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Brenda Mertsock, PA-S Lock Haven University September 2008 Case Report DVT/PE

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  • Brenda Mertsock, PA-S Lock Haven University September 2008 Case Report DVT/PE
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  • Presenting Symptoms This is what we saw! Patient drove herself to the ER CC: Shortness of Breath Tightness in her chest X a few hours. VS: 148/95, 82, 20, 98.2 F HPI: Included rt. leg was swollen, warm to touch, and painful X 12 days. Pain was now a 3 out of 10, but it felt like a cutting, tight rope pressure behind the knee that was much more swollen and tender for the past 12 days.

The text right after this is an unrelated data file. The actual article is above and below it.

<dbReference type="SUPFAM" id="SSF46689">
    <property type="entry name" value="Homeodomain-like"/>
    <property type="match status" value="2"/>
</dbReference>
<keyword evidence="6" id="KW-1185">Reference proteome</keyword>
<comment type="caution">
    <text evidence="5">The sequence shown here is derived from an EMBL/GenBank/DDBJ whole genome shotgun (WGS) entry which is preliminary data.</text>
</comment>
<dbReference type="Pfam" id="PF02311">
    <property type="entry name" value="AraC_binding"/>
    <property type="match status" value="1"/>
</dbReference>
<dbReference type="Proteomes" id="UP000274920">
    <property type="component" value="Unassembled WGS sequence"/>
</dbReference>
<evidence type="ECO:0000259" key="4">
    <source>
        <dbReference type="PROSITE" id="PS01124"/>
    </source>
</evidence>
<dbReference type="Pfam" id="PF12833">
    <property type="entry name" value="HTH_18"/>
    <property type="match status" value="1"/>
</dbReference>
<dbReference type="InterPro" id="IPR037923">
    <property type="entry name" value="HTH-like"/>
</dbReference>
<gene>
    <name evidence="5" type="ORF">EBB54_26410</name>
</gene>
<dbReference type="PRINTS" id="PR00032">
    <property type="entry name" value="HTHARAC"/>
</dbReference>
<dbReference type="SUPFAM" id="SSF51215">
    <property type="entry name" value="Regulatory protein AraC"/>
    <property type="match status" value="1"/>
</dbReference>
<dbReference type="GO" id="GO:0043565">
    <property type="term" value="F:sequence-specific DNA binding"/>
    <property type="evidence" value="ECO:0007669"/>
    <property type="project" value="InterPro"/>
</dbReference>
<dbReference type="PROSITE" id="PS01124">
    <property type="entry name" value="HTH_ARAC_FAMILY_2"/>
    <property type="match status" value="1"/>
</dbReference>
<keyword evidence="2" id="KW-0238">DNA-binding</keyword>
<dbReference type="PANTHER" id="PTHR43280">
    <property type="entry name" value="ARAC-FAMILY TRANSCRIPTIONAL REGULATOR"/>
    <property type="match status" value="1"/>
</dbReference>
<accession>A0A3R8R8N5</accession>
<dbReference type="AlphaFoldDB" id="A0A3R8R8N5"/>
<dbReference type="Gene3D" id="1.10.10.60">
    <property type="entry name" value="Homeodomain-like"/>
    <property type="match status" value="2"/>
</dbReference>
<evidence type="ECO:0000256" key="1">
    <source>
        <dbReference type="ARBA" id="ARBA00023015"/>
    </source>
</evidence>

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  • HPI Aug, 1 st, active doing yard work, felt pain behind the knee Aug, 2 nd, hauling logs, trimming trees, more physical activity, - swollen rt knee Aug 3 rd, knee so swollen, she reclined most of the day with it elevated, also noticed an exacerbation of low back pain Aug 4 th, her usual chiropractor out of town, went to someone new, showed him her leg and he agreed it was swollen and worked on her back Aug 6 th, her chiropractor back in town, he attributed her swollen leg to her back pain Aug 7 th, went to her primary care physician, he said her SI joint was out and that there was probably some pooling from that. No one ever made a measurement. By this time, she felt like her skin could not stretch anymore, she elevated it every night, but nothing helped. She continued to walk daily, work in her very busy professional business, and do household chores. Aug 9 th, her and her husband drove to North Carolina and then on Monday drove 10 hours back. On Tuesday the 12 th, she went to work and that evening was in the ER with SOB.